The year 2020 has turned out in a way none of us could have ever expected. The COVID-19 pandemic pulled UCT lecturers, tutors and professional and support staff rapidly into emergency remote teaching and highlighted the extent of the inequalities across our community. It’s been a rough time and academic and student identities have been under huge strain.
In this period of emergency remote teaching we have had to change where and how we teach. Students have had to face the harsh challenges of what it means to be a student during the current crisis. How we see ourselves is so interwoven with our classroom practices that emergency remote teaching has often shaken our confidence and sense of academic identity. We have survived, and at moments thrived, thanks to the hard work, resilience, ingenuity and compassion that many of us and our students have managed to master.
As we take stock of the new normal and how COVID-19 catapulted us into the future, we can be appreciative of lessons learned and how we can apply these in how we do things. The 2020 Teaching and Learning Conference (TLC2020) provides an opportunity to check in with UCT colleagues, hear about their experiences and those of their students, reflect on what we are becoming and consider ways to transform teaching and learning at UCT during, and well beyond, the pandemic. TLC2020, as our first online conference, will support a range of formal and informal interactions that reaffirm and grow our UCT teaching and learning community, highlight evidence led research in progress, and invite us to think together about the future of teaching and learning at UCT.
What is the conference theme?
The theme for TLC2020 is “Shifting academic identities”. The rollout of emergency remote teaching displaced academics from the classroom and decentred their role in teaching and learning. Many academics had to acquire new skills and overcome a variety of fears and misgivings about online delivery. The levels of support required by students in the context of emergency remote teaching have been much greater than in the usual face to face setting. Academics have responded to these needs in new and inventive ways. All of this has meant an enormous investment of time in teaching. Many academics have remarked that if research is also going to be delivered this level of engagement in teaching and learning is not sustainable. What is the meaning of these experiences for the ways that academics think of themselves, of their fields of expertise, of their relationship with their students and their role at the university? How could/should these experiences influence the manner in which we think about academic identity into the future? How do we shape academic identity in a post-COVID world?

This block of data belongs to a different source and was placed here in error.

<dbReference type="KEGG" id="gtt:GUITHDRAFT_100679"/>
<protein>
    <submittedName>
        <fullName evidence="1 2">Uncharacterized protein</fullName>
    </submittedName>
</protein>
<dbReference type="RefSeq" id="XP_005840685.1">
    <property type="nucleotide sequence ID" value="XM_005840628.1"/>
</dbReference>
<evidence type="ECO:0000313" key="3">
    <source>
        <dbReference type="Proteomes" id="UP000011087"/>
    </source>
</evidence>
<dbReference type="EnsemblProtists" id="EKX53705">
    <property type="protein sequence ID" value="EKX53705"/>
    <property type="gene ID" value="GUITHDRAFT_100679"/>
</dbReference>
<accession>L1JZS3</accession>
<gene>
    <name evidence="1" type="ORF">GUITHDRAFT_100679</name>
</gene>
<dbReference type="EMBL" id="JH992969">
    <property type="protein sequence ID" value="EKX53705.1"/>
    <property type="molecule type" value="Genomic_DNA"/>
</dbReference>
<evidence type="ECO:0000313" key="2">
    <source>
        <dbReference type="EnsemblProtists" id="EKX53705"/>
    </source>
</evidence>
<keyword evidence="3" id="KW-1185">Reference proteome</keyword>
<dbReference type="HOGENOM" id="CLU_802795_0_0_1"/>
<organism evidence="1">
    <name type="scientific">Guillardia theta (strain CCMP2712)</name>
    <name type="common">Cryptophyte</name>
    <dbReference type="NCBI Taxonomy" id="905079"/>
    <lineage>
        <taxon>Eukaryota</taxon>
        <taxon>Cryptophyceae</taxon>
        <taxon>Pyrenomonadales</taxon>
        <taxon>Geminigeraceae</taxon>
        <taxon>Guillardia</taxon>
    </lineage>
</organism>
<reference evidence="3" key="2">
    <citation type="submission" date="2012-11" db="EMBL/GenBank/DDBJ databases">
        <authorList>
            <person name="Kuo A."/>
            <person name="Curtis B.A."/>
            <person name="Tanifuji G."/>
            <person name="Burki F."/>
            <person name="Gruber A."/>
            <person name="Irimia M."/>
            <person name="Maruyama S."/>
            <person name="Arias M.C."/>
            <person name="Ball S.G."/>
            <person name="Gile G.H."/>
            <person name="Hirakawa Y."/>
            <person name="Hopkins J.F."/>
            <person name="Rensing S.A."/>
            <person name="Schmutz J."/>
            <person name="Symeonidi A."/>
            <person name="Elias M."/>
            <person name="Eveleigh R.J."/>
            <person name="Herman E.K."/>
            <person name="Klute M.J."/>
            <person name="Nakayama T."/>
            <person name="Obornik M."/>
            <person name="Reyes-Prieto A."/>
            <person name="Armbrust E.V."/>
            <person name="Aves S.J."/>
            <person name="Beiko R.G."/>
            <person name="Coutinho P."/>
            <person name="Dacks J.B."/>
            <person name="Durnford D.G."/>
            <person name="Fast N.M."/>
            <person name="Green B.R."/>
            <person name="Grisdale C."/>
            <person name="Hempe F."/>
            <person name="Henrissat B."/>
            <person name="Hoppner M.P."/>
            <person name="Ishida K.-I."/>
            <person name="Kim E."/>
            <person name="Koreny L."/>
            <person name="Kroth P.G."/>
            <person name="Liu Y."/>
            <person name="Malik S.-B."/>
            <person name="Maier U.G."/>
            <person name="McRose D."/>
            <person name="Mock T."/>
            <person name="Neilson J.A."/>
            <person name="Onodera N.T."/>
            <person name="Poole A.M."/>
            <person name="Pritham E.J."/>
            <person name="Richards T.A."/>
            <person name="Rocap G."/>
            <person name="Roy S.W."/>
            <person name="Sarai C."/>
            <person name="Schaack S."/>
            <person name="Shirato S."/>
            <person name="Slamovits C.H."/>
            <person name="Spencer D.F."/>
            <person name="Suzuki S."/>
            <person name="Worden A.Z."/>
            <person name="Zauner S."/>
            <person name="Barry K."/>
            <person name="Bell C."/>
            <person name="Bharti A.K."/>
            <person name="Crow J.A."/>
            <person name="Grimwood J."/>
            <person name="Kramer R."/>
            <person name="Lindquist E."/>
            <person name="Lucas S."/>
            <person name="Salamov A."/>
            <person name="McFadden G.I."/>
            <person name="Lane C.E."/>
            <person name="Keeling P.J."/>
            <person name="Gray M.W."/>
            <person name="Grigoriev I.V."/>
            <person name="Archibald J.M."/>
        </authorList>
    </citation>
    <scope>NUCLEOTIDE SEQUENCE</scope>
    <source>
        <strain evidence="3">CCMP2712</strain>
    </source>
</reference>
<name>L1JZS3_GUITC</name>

We welcome proposals for presentations, conversations and workshops that highlight hopeful paths to changing academic and student identities and where we are heading during and beyond the current crisis. Our sub-themes are:
What does it mean to go online?
TLC2020 will use technologies that have become familiar to most UCT academics. Vula will provide the asynchronous hub, where you can review schedules, engage with discussions and peruse a variety of topical and thematic resources. Synchronous live sessions for keynote presentations, panel discussions and live workshops will mostly be held via Zoom. The conference programme will stretch across several days (17-23 September) to allow you to dip in and out of conference events and to minimise Zoom fatigue.
What kinds of events will the conference include?
The conference will comprise an assortment of events which differ in purpose, content type, duration and engagement. The events can be grouped into four categories:
How do I submit my proposal?
Word Count: Please send proposals of up to 300 words, outlining your thoughts and ideas.
Submission: Complete the online proposal form providing as much detail as possible. We are also open to considering event types and topics which are not listed in the call.
Enquiries: Please email CILT Events.
Submission deadline: 14:00 on Thursday, 3 September 2020. While the deadline for submission comes at short notice, we know that there are powerful reflections and research, compelling questions and ingenious innovations to share.
Associate Professor Lis Lange
Deputy Vice-Chancellor: Teaching and Learning
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COVID-19 is a global pandemic that caused President Cyril Ramaphosa to declare a national disaster in South Africa on 15 March 2020 and to implement a national lockdown from 26 March.
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The Covid-19 crisis has reinforced the global consequences of fragmented, inadequate and inequitable healthcare systems and the damage caused by hesitant and poorly communicated responses.24 Jun 2020 - >10 min read Opinion
Our scientists must not practise in isolation, but be encouraged to be creative and increase our knowledge of the needs of developing economies, write Professor Mamokgethi Phakeng, vice-chancellor of UCT, and Professor Thokozani Majozi from the University of the Witwatersrand.09 Jun 2020 - 6 min read Republished
South Africa has been recognised globally for its success in flattening the curve, which came as a result of President Ramaphosa responding quickly to the crisis, writes Prof Alan Hirsch.28 Apr 2020 - 6 min read Republished
In an email to the UCT community, Vice-Chancellor Professor Mamokgethi Phakeng said:
“COVID-19, caused by the virus SARS-CoV-2, is a rapidly changing epidemic. [...] Information [...] will be updated as and when new information becomes available.”
We are continuing to monitor the situation and we will be updating the UCT community regularly – as and when there are further updates. If you are concerned or need more information, students can contact the Student Wellness Service on 021 650 5620 or 021 650 1271 (after hours), while staff can contact 021 650 5685.